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Thursday, September 28, 2023

Students interested in running for a Senate seat have the option of six parties to affiliate with.

Slating, or interviewing, and qualifying with parties as potential candidates began Sep. 2 on the third floor of the Reitz Union. The process will continue Sep. 3 and 7 from 9 a.m. to 5 p.m.

The election will take place Sep. 28 and 29. Students can cast their ballots at one of 11 polling locations from 8:30 a.m. to 8:30 p.m. or request an absentee ballot by Sep. 15 at 5 p.m, said Supervisor of Elections Alexandra Stedman. 

This election, students will vote for 50 senators based on living areas and can choose among candidates from several different parties. The parties include: Inspire, Impact, Gator, Change, Keg and Communist

A seventh party, Socialist Party, is also registered for the election; however, its registered president said otherwise. 

“There is no Socialist Party running this election,” Piper Penney told The Alligator Thursday. 

Students who want to join Senate can also run as independent candidates by filling out the Declaration of Independency form.

At the end of the first day of slating and qualifying, seven people registered with Change, 13 with Communist, 27 with Gator and one Independent, Stedman wrote.

All candidates looking to run for a seat must be registered as a full-time student with a minimum undergraduate GPA of 2.5 and graduate GPA of 3.0. They must be free of conduct probations and have no financial obligations to UF. They must also live in the area they wish to represent, according to the Student Government election rules

After winning 46 seats out of 50 Senate seats in the Spring, Gator Party holds a supermajority in the Senate with over 70 senators, according to the Senate roster. Change Party, the current minority party, won three

“Since our last election in Spring 2021, Gator Party has delivered real results for the students here at UF,” Gator Party campaign manager Noah Fineberg wrote. “We're looking for candidates who are passionate students that want to make a difference on campus.”

Change Party will announce its platform after slating concludes and their candidates are finalized Sep. 8, said Zoe Terner, party president. Its Spring platform included changing  building names with discriminatory history, creating an on-campus thrift shop and creating a memorial garden for fallen Gators.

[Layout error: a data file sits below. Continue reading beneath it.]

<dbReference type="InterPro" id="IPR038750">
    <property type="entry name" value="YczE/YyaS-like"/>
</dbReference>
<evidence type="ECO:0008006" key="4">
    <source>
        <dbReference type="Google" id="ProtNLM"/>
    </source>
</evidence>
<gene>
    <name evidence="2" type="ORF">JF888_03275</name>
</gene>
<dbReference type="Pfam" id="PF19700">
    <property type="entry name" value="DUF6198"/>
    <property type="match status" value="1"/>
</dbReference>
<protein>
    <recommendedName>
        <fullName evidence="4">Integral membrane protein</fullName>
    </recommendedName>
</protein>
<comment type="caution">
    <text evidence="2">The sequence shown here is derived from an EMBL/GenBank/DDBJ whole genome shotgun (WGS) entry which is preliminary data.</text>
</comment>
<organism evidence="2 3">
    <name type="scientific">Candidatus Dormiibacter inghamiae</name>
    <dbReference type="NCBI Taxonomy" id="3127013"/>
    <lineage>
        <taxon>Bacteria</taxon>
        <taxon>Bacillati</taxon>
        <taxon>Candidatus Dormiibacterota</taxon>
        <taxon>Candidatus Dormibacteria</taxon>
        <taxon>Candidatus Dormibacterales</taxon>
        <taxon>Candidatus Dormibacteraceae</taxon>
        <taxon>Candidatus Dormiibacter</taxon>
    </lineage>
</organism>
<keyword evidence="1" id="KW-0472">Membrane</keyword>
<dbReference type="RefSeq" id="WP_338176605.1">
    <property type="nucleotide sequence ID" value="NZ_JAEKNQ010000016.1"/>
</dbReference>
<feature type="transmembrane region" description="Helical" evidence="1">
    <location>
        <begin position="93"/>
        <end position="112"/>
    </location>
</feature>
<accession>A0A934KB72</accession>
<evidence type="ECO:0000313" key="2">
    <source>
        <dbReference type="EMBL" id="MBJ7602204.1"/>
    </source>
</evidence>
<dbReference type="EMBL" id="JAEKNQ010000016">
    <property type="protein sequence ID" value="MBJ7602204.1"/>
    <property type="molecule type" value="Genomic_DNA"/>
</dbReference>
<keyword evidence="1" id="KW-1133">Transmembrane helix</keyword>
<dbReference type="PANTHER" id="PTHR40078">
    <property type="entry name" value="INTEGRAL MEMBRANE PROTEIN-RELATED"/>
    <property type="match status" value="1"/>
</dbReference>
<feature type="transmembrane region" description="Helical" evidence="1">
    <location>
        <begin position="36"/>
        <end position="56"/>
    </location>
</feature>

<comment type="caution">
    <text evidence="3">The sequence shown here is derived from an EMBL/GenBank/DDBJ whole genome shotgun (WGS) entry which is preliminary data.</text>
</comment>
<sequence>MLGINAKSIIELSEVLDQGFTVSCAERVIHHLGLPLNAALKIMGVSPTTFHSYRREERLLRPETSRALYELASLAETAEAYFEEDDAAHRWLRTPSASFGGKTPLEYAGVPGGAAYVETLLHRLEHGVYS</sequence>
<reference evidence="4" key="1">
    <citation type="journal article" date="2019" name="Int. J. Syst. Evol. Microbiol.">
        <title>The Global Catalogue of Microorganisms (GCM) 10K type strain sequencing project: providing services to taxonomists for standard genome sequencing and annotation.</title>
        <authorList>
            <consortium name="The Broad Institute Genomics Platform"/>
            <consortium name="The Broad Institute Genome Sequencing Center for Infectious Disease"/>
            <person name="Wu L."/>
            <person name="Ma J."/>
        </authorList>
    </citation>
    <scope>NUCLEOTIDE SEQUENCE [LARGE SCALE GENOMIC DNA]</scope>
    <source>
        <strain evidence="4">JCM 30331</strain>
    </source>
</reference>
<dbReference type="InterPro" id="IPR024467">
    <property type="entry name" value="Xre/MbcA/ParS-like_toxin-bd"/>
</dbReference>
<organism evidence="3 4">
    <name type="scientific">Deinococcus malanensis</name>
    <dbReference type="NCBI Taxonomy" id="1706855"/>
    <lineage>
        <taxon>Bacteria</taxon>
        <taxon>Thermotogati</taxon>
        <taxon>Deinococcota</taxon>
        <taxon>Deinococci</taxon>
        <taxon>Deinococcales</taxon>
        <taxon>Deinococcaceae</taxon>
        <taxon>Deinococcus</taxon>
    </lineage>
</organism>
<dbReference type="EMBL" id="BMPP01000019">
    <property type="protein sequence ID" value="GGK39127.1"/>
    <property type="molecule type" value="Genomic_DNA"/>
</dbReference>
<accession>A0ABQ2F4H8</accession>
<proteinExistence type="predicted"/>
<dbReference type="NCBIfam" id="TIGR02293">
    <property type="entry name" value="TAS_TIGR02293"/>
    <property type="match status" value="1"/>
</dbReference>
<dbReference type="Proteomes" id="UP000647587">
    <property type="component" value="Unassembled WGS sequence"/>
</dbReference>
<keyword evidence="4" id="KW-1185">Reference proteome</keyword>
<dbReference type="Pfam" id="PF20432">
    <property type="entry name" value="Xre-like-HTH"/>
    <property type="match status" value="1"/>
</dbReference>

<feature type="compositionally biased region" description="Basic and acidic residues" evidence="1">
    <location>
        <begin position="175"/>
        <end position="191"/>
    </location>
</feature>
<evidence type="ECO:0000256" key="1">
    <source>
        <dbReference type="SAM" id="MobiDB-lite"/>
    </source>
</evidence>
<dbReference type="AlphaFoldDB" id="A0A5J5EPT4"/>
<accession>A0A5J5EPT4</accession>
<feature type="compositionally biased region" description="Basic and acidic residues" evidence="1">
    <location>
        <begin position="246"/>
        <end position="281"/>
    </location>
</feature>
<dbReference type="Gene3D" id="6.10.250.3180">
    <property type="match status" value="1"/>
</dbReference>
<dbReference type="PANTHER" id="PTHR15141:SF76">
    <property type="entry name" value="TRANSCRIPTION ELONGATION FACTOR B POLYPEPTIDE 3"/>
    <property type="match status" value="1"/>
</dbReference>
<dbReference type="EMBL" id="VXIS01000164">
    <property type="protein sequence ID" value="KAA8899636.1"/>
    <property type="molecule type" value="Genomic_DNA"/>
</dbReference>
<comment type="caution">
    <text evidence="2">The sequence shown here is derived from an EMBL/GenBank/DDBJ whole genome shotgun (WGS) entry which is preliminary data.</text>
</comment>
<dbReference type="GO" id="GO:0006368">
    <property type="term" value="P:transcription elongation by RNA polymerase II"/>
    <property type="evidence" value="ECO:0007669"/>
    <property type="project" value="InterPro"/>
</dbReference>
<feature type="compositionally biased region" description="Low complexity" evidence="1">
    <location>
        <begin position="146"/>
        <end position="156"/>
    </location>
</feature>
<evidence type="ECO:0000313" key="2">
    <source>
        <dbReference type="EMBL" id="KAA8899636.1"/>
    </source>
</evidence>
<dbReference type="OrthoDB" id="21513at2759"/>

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“Change Party is looking for Gators who are passionate about our three pillars: justice, equity, and representation,” Terner wrote in an email. “Anyone who feels strongly about making a difference on campus and improving UF for every student will find a home with Change Party.”

Inspire, a Spring 2020 minority party that did not participate in the last election, is also registered for this election but its president, Willmar Escalante, did not respond for comment in time for publication.

Inspire previously advocated for providing discrete materials that detect if a drink has been drugged, having resources available on Canvas for students suffering with their mental health and expanding Student Nighttime Auxiliary Patrol and Uber Safe Rides to include morning hours. 

Former majority party Impact, which also did not participate in the last election, will be returning this election as one of the seven parties registered. Impact’s Spring 2016 platform included expanding resources to combat sexual assault, hiring more mental health professionals on campus and increasing enrollment and retention rates for students of color. 

Impact Party President Payton Carter did not respond for comment in time for publication. 

Communist Party, which was formerly known as Socialist and Progressive Party, changed its name Monday. The party is running on the platform of defunding the UF Police Department, establishing an affordable housing trust using Student Government funds and creating a Senate committee to protect leftist and LGBTQ+ students from discrimination by the state government. 

“We are looking for candidates who are willing to combat the repression of left-wing students and faculty in the state of Florida,” Communist Party President Alfredo Ortiz wrote in an email.

Ortiz has submitted a complaint to the Elections Commission stating that Socialist Party registered the name before he did as an act of “political impersonation.” He is hoping to reclaim the title “Socialist Party.”

Keg Party, which was created in Spring 2021, ran for the executive ticket on a platform for getting more alcohol available on campus, scrapping Duo Push and lobbying for stimulus checks for students. 

Keg Party President Tyler Kahan did not respond for comment in time for publication.

Taco Party attempted to register, but was denied by the Supervisor of Elections. It has no website social media found in time for publication. 

Contact Allessandra Inzinna at Follow her on Twitter @ainzinna.

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Allessandra Inzinna

Allessandra is a third-year journalism major with a minor in English. In the past, she has covered local musicians and the cannabis industry. She is now the Student Government reporter for The Alligator. Allessandra paints and plays guitar in her free time. 

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